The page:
Let us turn to read what this transaction [Abraham asked by God to sacrifice Isaac] teaches us as to the relation of faith and works. “But do you want to know, O foolish man, that faith without works is dead [useless]? Was not Abraham our father justified by works when he offered Isaac his son on the altar? Do you see that faith was working together with his works, and by works faith was made perfect? And the Scripture was fulfilled which says, “Abraham believed God, and it was accounted to him for righteousness.” And he was called the friend of God” (James 2:20-23).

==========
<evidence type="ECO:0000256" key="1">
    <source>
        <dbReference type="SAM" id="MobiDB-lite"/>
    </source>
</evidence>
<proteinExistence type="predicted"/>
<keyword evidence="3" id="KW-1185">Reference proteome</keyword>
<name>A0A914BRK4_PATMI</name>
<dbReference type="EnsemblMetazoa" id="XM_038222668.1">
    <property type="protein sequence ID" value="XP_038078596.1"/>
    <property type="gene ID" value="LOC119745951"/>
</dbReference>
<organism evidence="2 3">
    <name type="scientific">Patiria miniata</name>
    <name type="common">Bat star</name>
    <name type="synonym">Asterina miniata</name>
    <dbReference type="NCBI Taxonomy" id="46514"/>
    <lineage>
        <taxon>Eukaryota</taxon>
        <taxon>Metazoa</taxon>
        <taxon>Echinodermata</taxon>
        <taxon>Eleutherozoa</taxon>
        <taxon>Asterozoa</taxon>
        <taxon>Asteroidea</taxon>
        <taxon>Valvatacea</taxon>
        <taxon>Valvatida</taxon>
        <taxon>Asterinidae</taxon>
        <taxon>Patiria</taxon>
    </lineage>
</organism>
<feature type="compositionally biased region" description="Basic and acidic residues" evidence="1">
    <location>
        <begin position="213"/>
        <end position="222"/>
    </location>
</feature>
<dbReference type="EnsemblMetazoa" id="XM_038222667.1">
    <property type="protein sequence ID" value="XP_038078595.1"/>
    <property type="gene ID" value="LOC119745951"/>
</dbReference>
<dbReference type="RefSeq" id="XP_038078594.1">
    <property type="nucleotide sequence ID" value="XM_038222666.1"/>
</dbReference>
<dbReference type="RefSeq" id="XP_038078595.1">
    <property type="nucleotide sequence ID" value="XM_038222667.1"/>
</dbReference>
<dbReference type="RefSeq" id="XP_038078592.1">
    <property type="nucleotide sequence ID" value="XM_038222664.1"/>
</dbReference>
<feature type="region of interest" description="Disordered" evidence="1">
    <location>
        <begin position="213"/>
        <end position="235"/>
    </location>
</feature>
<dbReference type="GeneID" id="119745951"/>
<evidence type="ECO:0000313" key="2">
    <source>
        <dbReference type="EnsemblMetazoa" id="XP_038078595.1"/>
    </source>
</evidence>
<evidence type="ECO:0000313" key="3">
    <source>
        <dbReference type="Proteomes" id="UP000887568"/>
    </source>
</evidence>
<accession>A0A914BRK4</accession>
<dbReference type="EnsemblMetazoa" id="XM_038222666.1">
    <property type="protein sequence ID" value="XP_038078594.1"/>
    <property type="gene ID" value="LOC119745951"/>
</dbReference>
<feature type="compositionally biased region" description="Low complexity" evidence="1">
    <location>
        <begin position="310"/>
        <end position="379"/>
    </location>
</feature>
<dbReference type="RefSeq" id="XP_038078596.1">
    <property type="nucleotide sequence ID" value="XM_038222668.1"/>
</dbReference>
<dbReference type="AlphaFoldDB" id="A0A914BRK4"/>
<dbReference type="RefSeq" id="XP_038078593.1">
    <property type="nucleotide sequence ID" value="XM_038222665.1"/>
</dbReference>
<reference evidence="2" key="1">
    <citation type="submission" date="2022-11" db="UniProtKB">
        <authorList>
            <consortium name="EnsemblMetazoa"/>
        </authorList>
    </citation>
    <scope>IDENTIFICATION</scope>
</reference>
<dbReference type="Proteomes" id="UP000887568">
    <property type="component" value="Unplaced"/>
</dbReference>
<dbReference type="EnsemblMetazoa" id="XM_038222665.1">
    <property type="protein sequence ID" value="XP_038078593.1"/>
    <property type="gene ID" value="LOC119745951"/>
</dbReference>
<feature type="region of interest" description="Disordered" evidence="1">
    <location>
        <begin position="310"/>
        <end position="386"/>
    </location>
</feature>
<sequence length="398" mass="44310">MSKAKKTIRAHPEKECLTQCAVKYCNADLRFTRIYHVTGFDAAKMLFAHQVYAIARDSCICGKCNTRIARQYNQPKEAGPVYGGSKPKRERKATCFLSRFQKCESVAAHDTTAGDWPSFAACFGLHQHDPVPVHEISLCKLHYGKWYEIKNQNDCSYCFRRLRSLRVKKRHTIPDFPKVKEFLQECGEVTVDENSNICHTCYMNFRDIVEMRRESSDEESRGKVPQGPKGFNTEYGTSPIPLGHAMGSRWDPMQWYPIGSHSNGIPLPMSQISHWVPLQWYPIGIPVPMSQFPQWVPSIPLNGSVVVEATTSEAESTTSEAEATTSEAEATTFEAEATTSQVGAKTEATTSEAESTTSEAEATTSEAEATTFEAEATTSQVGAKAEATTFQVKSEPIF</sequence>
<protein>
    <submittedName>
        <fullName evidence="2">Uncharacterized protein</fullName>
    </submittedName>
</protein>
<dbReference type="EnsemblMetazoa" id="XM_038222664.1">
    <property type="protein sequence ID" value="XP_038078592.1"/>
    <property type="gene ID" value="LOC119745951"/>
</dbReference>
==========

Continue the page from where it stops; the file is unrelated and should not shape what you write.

How is it possible for anyone to suppose that here is any contradiction or modification of the doctrine of justification by faith as set forth in the writings of the Apostle Paul? All the Scriptures teach that faith works. "Faith which works by love [agape]" (Gal. 5:6) is declared to be the one necessary thing. The Thessalonian brethren were commended for their "work of faith" (1 Thess. 1:2, 3). So the case of Abraham is used as an illustration of the working of faith. God had made a promise to him; he had believed the promise, and his faith had been counted to him for righteousness. His faith was the kind that works righteousness. Now that faith received a practical test, and the works showed that it was perfect. Thus the Scripture was fulfilled which says, Abraham “believed in the LORD, and He accounted it to him for righteousness" (Gen.15:6). This work was the demonstration of the fact that faith had justly been accounted to him for righteousness. It was faith that wrought with his works. The work that Abraham did was a work of faith. His works did not produce his faith, but his faith produced his works. He was justified, not by faith and works, but by faith, which works.